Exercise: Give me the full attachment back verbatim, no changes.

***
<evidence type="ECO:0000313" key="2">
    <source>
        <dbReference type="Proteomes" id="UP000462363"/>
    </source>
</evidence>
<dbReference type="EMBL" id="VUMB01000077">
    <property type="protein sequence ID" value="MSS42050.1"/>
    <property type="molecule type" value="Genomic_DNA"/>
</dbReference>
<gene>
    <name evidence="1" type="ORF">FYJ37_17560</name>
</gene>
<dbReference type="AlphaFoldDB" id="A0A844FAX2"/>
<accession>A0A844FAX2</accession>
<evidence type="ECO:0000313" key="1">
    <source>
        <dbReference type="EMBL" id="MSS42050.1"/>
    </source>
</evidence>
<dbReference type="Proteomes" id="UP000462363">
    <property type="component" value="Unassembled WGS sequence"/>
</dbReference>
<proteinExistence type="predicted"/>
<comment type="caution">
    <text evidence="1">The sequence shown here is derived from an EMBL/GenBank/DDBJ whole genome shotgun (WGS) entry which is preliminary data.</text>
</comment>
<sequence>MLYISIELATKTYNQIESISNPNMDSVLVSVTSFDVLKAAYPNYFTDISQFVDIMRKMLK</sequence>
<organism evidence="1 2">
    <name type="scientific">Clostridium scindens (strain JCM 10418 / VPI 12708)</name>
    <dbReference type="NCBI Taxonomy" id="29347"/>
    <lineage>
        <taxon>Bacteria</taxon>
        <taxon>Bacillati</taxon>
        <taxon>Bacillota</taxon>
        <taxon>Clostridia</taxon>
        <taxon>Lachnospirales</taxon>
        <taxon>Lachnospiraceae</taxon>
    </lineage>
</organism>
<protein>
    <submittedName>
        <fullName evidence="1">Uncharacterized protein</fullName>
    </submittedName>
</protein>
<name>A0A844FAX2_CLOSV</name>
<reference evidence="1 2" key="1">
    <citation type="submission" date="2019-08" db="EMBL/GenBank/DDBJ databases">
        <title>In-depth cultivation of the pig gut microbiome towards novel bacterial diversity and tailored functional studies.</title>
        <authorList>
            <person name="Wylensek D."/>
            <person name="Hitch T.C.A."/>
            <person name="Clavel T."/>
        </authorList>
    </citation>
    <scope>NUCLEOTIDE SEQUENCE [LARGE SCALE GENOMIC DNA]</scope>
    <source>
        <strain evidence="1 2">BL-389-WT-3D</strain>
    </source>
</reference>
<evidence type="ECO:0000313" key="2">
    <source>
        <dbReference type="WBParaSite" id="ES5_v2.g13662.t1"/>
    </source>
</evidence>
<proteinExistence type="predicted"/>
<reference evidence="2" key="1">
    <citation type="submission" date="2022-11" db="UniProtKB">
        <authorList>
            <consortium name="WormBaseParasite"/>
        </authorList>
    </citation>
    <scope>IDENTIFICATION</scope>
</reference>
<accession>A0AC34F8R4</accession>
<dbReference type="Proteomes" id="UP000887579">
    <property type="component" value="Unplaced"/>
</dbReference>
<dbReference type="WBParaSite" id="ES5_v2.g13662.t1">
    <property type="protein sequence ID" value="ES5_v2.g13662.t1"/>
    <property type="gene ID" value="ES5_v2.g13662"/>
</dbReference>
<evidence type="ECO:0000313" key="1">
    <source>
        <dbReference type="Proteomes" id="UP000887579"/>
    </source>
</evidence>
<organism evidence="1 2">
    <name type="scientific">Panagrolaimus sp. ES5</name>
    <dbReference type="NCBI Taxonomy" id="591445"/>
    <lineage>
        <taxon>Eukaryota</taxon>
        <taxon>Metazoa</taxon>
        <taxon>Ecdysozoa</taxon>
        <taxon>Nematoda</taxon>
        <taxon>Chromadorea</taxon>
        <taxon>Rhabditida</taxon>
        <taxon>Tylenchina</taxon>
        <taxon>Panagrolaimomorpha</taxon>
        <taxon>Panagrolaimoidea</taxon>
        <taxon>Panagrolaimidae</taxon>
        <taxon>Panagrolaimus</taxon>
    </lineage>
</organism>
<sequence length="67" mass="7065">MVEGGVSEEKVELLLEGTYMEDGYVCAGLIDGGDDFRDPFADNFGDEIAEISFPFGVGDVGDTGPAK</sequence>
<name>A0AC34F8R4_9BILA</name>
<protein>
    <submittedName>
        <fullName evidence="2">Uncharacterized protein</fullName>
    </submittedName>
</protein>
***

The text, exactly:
<evidence type="ECO:0000313" key="2">
    <source>
        <dbReference type="Proteomes" id="UP000462363"/>
    </source>
</evidence>
<dbReference type="EMBL" id="VUMB01000077">
    <property type="protein sequence ID" value="MSS42050.1"/>
    <property type="molecule type" value="Genomic_DNA"/>
</dbReference>
<gene>
    <name evidence="1" type="ORF">FYJ37_17560</name>
</gene>
<dbReference type="AlphaFoldDB" id="A0A844FAX2"/>
<accession>A0A844FAX2</accession>
<evidence type="ECO:0000313" key="1">
    <source>
        <dbReference type="EMBL" id="MSS42050.1"/>
    </source>
</evidence>
<dbReference type="Proteomes" id="UP000462363">
    <property type="component" value="Unassembled WGS sequence"/>
</dbReference>
<proteinExistence type="predicted"/>
<comment type="caution">
    <text evidence="1">The sequence shown here is derived from an EMBL/GenBank/DDBJ whole genome shotgun (WGS) entry which is preliminary data.</text>
</comment>
<sequence>MLYISIELATKTYNQIESISNPNMDSVLVSVTSFDVLKAAYPNYFTDISQFVDIMRKMLK</sequence>
<organism evidence="1 2">
    <name type="scientific">Clostridium scindens (strain JCM 10418 / VPI 12708)</name>
    <dbReference type="NCBI Taxonomy" id="29347"/>
    <lineage>
        <taxon>Bacteria</taxon>
        <taxon>Bacillati</taxon>
        <taxon>Bacillota</taxon>
        <taxon>Clostridia</taxon>
        <taxon>Lachnospirales</taxon>
        <taxon>Lachnospiraceae</taxon>
    </lineage>
</organism>
<protein>
    <submittedName>
        <fullName evidence="1">Uncharacterized protein</fullName>
    </submittedName>
</protein>
<name>A0A844FAX2_CLOSV</name>
<reference evidence="1 2" key="1">
    <citation type="submission" date="2019-08" db="EMBL/GenBank/DDBJ databases">
        <title>In-depth cultivation of the pig gut microbiome towards novel bacterial diversity and tailored functional studies.</title>
        <authorList>
            <person name="Wylensek D."/>
            <person name="Hitch T.C.A."/>
            <person name="Clavel T."/>
        </authorList>
    </citation>
    <scope>NUCLEOTIDE SEQUENCE [LARGE SCALE GENOMIC DNA]</scope>
    <source>
        <strain evidence="1 2">BL-389-WT-3D</strain>
    </source>
</reference>
<evidence type="ECO:0000313" key="2">
    <source>
        <dbReference type="WBParaSite" id="ES5_v2.g13662.t1"/>
    </source>
</evidence>
<proteinExistence type="predicted"/>
<reference evidence="2" key="1">
    <citation type="submission" date="2022-11" db="UniProtKB">
        <authorList>
            <consortium name="WormBaseParasite"/>
        </authorList>
    </citation>
    <scope>IDENTIFICATION</scope>
</reference>
<accession>A0AC34F8R4</accession>
<dbReference type="Proteomes" id="UP000887579">
    <property type="component" value="Unplaced"/>
</dbReference>
<dbReference type="WBParaSite" id="ES5_v2.g13662.t1">
    <property type="protein sequence ID" value="ES5_v2.g13662.t1"/>
    <property type="gene ID" value="ES5_v2.g13662"/>
</dbReference>
<evidence type="ECO:0000313" key="1">
    <source>
        <dbReference type="Proteomes" id="UP000887579"/>
    </source>
</evidence>
<organism evidence="1 2">
    <name type="scientific">Panagrolaimus sp. ES5</name>
    <dbReference type="NCBI Taxonomy" id="591445"/>
    <lineage>
        <taxon>Eukaryota</taxon>
        <taxon>Metazoa</taxon>
        <taxon>Ecdysozoa</taxon>
        <taxon>Nematoda</taxon>
        <taxon>Chromadorea</taxon>
        <taxon>Rhabditida</taxon>
        <taxon>Tylenchina</taxon>
        <taxon>Panagrolaimomorpha</taxon>
        <taxon>Panagrolaimoidea</taxon>
        <taxon>Panagrolaimidae</taxon>
        <taxon>Panagrolaimus</taxon>
    </lineage>
</organism>
<sequence length="67" mass="7065">MVEGGVSEEKVELLLEGTYMEDGYVCAGLIDGGDDFRDPFADNFGDEIAEISFPFGVGDVGDTGPAK</sequence>
<name>A0AC34F8R4_9BILA</name>
<protein>
    <submittedName>
        <fullName evidence="2">Uncharacterized protein</fullName>
    </submittedName>
</protein>